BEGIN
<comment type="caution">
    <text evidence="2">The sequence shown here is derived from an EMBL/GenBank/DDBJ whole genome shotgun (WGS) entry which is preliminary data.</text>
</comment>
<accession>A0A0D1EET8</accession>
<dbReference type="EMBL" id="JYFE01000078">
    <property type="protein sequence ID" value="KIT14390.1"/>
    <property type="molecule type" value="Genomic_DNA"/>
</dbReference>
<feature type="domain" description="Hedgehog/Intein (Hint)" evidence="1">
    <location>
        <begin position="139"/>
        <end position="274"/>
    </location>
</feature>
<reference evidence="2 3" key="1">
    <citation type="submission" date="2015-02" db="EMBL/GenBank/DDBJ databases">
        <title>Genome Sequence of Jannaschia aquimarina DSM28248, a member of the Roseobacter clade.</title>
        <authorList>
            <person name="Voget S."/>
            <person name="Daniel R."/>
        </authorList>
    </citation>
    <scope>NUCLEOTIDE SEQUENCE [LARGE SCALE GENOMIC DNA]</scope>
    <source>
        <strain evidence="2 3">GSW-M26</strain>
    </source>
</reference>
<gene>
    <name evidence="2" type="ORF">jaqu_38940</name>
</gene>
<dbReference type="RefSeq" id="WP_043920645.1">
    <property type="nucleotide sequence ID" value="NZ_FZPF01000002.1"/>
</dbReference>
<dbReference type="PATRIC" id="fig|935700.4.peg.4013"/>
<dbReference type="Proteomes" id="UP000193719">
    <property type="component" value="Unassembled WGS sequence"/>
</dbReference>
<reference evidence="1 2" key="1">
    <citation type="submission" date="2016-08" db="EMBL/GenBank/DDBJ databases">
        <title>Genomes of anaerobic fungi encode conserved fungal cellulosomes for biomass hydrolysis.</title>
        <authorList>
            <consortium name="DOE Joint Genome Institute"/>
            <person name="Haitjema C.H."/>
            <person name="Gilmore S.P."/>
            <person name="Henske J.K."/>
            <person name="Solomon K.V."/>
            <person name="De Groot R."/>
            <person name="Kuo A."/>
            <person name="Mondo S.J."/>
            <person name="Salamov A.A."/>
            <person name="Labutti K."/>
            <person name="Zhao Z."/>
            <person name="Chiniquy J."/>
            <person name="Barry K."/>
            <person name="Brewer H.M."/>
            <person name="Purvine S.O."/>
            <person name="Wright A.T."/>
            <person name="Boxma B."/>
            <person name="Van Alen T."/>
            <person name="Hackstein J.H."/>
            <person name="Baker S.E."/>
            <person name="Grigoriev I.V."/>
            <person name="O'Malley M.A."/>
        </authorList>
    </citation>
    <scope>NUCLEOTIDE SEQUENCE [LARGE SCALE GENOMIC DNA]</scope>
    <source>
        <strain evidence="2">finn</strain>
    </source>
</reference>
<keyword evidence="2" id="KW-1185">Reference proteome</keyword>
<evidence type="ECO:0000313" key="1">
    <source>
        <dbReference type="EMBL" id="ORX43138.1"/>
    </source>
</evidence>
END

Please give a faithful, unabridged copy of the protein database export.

<comment type="caution">
    <text evidence="2">The sequence shown here is derived from an EMBL/GenBank/DDBJ whole genome shotgun (WGS) entry which is preliminary data.</text>
</comment>
<accession>A0A0D1EET8</accession>
<dbReference type="EMBL" id="JYFE01000078">
    <property type="protein sequence ID" value="KIT14390.1"/>
    <property type="molecule type" value="Genomic_DNA"/>
</dbReference>
<feature type="domain" description="Hedgehog/Intein (Hint)" evidence="1">
    <location>
        <begin position="139"/>
        <end position="274"/>
    </location>
</feature>
<reference evidence="2 3" key="1">
    <citation type="submission" date="2015-02" db="EMBL/GenBank/DDBJ databases">
        <title>Genome Sequence of Jannaschia aquimarina DSM28248, a member of the Roseobacter clade.</title>
        <authorList>
            <person name="Voget S."/>
            <person name="Daniel R."/>
        </authorList>
    </citation>
    <scope>NUCLEOTIDE SEQUENCE [LARGE SCALE GENOMIC DNA]</scope>
    <source>
        <strain evidence="2 3">GSW-M26</strain>
    </source>
</reference>
<gene>
    <name evidence="2" type="ORF">jaqu_38940</name>
</gene>
<dbReference type="RefSeq" id="WP_043920645.1">
    <property type="nucleotide sequence ID" value="NZ_FZPF01000002.1"/>
</dbReference>
<dbReference type="PATRIC" id="fig|935700.4.peg.4013"/>
<dbReference type="Proteomes" id="UP000193719">
    <property type="component" value="Unassembled WGS sequence"/>
</dbReference>
<reference evidence="1 2" key="1">
    <citation type="submission" date="2016-08" db="EMBL/GenBank/DDBJ databases">
        <title>Genomes of anaerobic fungi encode conserved fungal cellulosomes for biomass hydrolysis.</title>
        <authorList>
            <consortium name="DOE Joint Genome Institute"/>
            <person name="Haitjema C.H."/>
            <person name="Gilmore S.P."/>
            <person name="Henske J.K."/>
            <person name="Solomon K.V."/>
            <person name="De Groot R."/>
            <person name="Kuo A."/>
            <person name="Mondo S.J."/>
            <person name="Salamov A.A."/>
            <person name="Labutti K."/>
            <person name="Zhao Z."/>
            <person name="Chiniquy J."/>
            <person name="Barry K."/>
            <person name="Brewer H.M."/>
            <person name="Purvine S.O."/>
            <person name="Wright A.T."/>
            <person name="Boxma B."/>
            <person name="Van Alen T."/>
            <person name="Hackstein J.H."/>
            <person name="Baker S.E."/>
            <person name="Grigoriev I.V."/>
            <person name="O'Malley M.A."/>
        </authorList>
    </citation>
    <scope>NUCLEOTIDE SEQUENCE [LARGE SCALE GENOMIC DNA]</scope>
    <source>
        <strain evidence="2">finn</strain>
    </source>
</reference>
<keyword evidence="2" id="KW-1185">Reference proteome</keyword>
<evidence type="ECO:0000313" key="1">
    <source>
        <dbReference type="EMBL" id="ORX43138.1"/>
    </source>
</evidence>